Alon Shoval, a creative director at GSD&M, Austin, Texas, is moving to Publicis & Hal Riney, San Francisco. He'll partner there with John Doyle, succeeding Mr. Doyle's former co-executive creative director, Dave O'Hare, who returned to San Francisco's Goodby, Silverstein & Partners earlier this year.
In the past year and a half, the fabled West Coast creative talent pool has undergone an unprecedented makeover. A dozen new creative directors have moved into top agency posts, two leading shops have shuffled staff to better compete in the marketplace and two other national shops are looking for creative directors.
In addition, the creative heads of three West Coast branches of global agencies have added the word "worldwide" to their titles, putting them on equal footing with their Madison Ave. peers.
Observers are hard-pressed to pin down the factors behind the trend.
"I can't think of a pattern, except when it rains it pours," said Miranda Chiu, a founder of Baeder/Chiu/Taylor and one of the nation's leading creative headhunters.
"Is it a coincidental development or a phenomenon to build the groundwork for something more spectacular to come? Time will tell," she said.
Agency executives offered a host of possible reasons, ranging from the role of big-name creatives in new-business efforts to a new wave of worldwide accounts from dozens of West Coast-based "dotcom" marketers.
The West Coast has developed a Hollywood-like creative star system, some executives say. From legendary tales of Hal Riney mesmerizing potential clients by letting lighted matches burn down to his fingertips to the sight of TBWA/
Chiat/Day's Lee Clow making presentations in well-worn jeans, West Coast marketers have grown accustomed to star-powered pitches.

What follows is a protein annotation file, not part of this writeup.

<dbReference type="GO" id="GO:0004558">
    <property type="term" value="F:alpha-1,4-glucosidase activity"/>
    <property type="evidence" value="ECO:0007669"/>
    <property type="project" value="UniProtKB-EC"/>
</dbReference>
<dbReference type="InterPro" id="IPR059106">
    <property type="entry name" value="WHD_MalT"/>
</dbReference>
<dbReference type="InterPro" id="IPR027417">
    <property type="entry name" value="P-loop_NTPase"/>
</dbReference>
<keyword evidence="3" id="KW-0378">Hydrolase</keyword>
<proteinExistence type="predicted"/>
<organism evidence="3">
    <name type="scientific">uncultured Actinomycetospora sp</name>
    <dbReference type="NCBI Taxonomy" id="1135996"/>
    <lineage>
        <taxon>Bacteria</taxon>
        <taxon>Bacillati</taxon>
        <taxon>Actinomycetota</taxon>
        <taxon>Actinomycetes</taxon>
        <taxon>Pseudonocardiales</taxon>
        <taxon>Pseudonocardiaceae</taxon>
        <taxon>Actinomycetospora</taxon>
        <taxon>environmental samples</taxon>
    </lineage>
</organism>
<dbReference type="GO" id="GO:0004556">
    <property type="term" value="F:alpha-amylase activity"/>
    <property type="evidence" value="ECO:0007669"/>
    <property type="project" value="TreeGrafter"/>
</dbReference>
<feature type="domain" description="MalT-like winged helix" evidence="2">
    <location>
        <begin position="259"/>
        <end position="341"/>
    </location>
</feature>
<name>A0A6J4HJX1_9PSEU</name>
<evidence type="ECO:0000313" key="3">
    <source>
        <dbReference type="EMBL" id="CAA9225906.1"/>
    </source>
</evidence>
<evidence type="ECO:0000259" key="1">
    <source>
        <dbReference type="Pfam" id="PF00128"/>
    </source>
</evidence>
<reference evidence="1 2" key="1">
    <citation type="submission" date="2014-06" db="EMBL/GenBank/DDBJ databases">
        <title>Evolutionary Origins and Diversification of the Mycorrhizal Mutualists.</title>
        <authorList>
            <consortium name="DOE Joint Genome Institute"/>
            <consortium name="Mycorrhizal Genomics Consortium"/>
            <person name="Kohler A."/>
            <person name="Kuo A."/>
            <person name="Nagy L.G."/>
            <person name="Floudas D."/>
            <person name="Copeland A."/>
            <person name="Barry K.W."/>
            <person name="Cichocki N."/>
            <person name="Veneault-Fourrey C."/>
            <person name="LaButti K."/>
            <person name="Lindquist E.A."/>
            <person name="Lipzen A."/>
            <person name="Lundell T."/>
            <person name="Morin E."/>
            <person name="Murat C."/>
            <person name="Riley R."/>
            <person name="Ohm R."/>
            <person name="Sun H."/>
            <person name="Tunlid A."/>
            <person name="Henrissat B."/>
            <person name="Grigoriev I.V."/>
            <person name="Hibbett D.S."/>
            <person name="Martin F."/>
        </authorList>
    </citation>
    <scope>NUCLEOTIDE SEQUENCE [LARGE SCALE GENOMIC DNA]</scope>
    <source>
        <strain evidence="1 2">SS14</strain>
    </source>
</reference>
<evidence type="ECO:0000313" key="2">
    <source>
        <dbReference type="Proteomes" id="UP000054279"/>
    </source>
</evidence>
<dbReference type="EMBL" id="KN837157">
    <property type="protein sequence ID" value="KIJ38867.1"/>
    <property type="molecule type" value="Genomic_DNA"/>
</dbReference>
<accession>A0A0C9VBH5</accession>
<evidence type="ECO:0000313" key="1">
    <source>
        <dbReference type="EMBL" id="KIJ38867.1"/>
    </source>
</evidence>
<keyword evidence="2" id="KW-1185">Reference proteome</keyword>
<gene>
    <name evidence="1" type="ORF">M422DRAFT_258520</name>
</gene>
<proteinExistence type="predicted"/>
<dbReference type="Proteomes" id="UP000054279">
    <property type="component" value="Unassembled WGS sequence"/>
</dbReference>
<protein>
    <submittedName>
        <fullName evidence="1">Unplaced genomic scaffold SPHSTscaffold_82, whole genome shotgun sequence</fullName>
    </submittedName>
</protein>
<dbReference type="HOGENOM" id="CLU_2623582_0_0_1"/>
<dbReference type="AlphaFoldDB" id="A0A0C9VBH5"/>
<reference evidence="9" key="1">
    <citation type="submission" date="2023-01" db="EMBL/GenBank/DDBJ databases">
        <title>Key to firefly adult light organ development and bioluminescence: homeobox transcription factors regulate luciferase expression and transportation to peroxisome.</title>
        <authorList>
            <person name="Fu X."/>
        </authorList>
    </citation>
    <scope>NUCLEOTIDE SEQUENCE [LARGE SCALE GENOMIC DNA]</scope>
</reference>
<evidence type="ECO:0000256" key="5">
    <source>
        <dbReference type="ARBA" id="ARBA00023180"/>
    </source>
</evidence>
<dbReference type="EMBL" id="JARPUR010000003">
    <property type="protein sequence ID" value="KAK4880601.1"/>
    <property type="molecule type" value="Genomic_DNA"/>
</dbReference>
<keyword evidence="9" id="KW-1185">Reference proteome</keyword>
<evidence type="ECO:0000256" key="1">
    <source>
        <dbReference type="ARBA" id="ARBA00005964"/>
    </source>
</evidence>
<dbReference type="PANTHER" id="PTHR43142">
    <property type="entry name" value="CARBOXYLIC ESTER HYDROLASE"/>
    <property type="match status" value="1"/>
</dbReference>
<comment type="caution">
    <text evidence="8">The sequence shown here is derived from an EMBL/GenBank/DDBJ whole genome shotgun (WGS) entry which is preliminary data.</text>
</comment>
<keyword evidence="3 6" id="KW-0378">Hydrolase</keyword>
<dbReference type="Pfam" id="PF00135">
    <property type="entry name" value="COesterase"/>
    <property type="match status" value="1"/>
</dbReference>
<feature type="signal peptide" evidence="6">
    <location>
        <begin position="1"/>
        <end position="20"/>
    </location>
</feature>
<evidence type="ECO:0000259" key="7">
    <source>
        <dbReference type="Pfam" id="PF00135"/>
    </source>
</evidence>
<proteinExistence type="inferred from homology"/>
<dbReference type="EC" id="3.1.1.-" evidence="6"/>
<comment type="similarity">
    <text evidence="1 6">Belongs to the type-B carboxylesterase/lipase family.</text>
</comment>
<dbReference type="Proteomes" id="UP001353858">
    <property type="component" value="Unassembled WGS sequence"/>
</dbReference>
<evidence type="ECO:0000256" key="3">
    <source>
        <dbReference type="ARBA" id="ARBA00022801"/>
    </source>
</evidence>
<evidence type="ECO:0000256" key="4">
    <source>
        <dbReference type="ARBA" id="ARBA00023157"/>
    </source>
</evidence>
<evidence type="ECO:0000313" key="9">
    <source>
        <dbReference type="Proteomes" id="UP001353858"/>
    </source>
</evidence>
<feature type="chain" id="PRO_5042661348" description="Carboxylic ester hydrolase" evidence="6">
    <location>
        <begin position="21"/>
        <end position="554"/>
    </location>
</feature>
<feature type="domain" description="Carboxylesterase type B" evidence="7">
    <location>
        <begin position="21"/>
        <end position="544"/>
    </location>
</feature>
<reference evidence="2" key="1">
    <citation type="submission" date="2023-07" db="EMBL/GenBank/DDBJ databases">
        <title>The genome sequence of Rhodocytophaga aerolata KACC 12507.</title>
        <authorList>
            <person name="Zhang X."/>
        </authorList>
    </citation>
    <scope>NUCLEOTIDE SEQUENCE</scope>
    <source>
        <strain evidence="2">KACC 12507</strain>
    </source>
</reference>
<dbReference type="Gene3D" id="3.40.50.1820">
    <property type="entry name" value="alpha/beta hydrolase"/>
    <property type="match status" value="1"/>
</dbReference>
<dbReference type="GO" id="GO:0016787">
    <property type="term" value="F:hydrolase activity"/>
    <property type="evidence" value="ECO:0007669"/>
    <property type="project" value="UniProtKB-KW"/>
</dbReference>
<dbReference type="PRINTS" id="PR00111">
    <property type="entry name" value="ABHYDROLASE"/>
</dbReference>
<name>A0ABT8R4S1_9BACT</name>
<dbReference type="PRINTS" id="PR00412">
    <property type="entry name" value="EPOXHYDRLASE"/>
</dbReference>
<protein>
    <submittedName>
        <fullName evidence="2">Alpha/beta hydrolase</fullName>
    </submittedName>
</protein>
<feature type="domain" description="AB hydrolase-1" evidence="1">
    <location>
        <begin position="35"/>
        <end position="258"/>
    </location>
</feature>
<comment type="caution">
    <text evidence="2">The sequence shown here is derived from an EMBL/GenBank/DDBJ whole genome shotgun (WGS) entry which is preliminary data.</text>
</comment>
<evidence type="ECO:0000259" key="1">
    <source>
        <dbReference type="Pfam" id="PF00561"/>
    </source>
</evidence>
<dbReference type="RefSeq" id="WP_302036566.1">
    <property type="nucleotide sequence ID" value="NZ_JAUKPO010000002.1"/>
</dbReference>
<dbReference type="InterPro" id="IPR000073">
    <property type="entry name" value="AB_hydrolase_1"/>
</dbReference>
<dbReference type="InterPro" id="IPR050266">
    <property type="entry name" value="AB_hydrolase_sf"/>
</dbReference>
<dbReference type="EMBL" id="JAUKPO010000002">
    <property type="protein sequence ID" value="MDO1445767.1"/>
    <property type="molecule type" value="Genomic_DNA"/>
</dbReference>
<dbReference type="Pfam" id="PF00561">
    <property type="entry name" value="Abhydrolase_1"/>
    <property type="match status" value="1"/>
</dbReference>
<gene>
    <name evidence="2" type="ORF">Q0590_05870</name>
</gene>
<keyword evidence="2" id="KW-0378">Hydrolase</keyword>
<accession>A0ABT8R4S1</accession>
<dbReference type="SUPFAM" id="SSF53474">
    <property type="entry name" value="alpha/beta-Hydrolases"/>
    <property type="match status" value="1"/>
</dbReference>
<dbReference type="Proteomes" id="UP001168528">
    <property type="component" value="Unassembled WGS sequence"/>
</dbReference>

'THE $500,000 GUY'
"Clients want to see the $500,000 guy," said the head of one regional office of an international agency.
Geoff Thompson, chairman-CEO and chief creative officer at Foote, Cone & Belding, San Francisco, agreed: "It's big boy time."
Julie Bauer, president of Saatchi & Saatchi, San Francisco, said at the end of the day "it makes clients feel more comfortable" to have a big-name creative working on their brands.
Ms. Bauer has helped rebuild the San Francisco office of Saatchi & Saatchi. It recently began work on one of the first Procter & Gamble Co. projects on the West Coast, thanks to a creative team led by highly regarded Creative Director Steve Silver.
But one industry consultant said the factors behind the West Coast creative shuffles are driven by simple business concerns.
"Agencies are not moving the client's business the way they should," said Mike Marsak, president of consultancy Effective Marketing Strategies. "What is considered creative is simply entertainment designed to build creatives' reels, not necessarily advertising that works."
Other executives see the changes as the result of an overcrowded advertising market. The region is likely to get even more competitively packed as more East Coast and European agencies establish West Coast outposts.
"There's not enough business and there are too many agencies," said one agency executive who asked not to be named.
Mr. Thompson, who started in San Francisco 21 years ago and is now back for a second stint, noted a major change in the nature of business on the West Coast. The financial and creative stakes have both been raised, he said.
INSTANT GLOBAL PLAYERS
Unlike Levi Strauss & Co.'s Levi's brand, which took decades to grow into a worldwide marketing operation, the numerous "dotcom" start-ups looking for agencies today are instant global players. Budgets for some, such as E-Trade (recently awarded to Goodby) and Buy.com (awarded to Black Rocket, San Francisco), exceed $50 million.
Mr. Thompson, along with Larry Tolpin of J. Walter Thompson USA, San Francisco, and Joe McDonagh of Ogilvy & Mather, Los Angeles, have worldwide responsibilities for their companies.
"A lot of people feel ready to work on bigger stages," said Mr. McDonagh, who moved to O&M from chief creative officer on the Toyota Motor Sales USA account at Saatchi & Saatchi, Torrance, Calif.
Black Rocket founder John Yost said the new titles give an ego boost to West Coast creatives.
"Rather than being simply the head of the local office, they get lofty titles and they fly around the world," Mr. Yost said. "It makes them feel good about themselves."
The presence of stars such as Mr. Clow also may be a factor in job switches by up-and-coming creatives.
"It's not like you're going to overstep Clow" at TBWA/Chiat/Day, noted Chuck McBride, recently elevated to creative director of Wieden & Kennedy's Portland office.
"Everybody has to move around to make it these days. There are a lot of creative buttheads trying to find out what they want to do for the rest of their lives,"